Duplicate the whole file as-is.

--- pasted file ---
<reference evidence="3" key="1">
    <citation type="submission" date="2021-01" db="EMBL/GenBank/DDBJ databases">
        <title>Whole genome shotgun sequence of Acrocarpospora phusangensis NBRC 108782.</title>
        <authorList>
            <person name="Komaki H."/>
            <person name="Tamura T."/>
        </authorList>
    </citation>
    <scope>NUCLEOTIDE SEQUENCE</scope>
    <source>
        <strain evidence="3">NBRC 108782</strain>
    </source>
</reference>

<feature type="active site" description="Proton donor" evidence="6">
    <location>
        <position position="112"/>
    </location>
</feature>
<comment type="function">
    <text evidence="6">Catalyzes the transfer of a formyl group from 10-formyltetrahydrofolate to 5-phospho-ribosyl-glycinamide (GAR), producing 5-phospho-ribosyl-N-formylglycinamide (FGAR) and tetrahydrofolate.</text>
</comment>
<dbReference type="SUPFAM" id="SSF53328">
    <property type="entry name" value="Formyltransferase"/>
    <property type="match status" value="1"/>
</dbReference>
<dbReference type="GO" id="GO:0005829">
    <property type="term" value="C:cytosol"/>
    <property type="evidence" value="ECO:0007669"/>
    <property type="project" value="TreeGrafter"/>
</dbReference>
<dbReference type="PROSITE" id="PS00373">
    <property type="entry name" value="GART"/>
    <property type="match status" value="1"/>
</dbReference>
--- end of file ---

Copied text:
<reference evidence="3" key="1">
    <citation type="submission" date="2021-01" db="EMBL/GenBank/DDBJ databases">
        <title>Whole genome shotgun sequence of Acrocarpospora phusangensis NBRC 108782.</title>
        <authorList>
            <person name="Komaki H."/>
            <person name="Tamura T."/>
        </authorList>
    </citation>
    <scope>NUCLEOTIDE SEQUENCE</scope>
    <source>
        <strain evidence="3">NBRC 108782</strain>
    </source>
</reference>

<feature type="active site" description="Proton donor" evidence="6">
    <location>
        <position position="112"/>
    </location>
</feature>
<comment type="function">
    <text evidence="6">Catalyzes the transfer of a formyl group from 10-formyltetrahydrofolate to 5-phospho-ribosyl-glycinamide (GAR), producing 5-phospho-ribosyl-N-formylglycinamide (FGAR) and tetrahydrofolate.</text>
</comment>
<dbReference type="SUPFAM" id="SSF53328">
    <property type="entry name" value="Formyltransferase"/>
    <property type="match status" value="1"/>
</dbReference>
<dbReference type="GO" id="GO:0005829">
    <property type="term" value="C:cytosol"/>
    <property type="evidence" value="ECO:0007669"/>
    <property type="project" value="TreeGrafter"/>
</dbReference>
<dbReference type="PROSITE" id="PS00373">
    <property type="entry name" value="GART"/>
    <property type="match status" value="1"/>
</dbReference>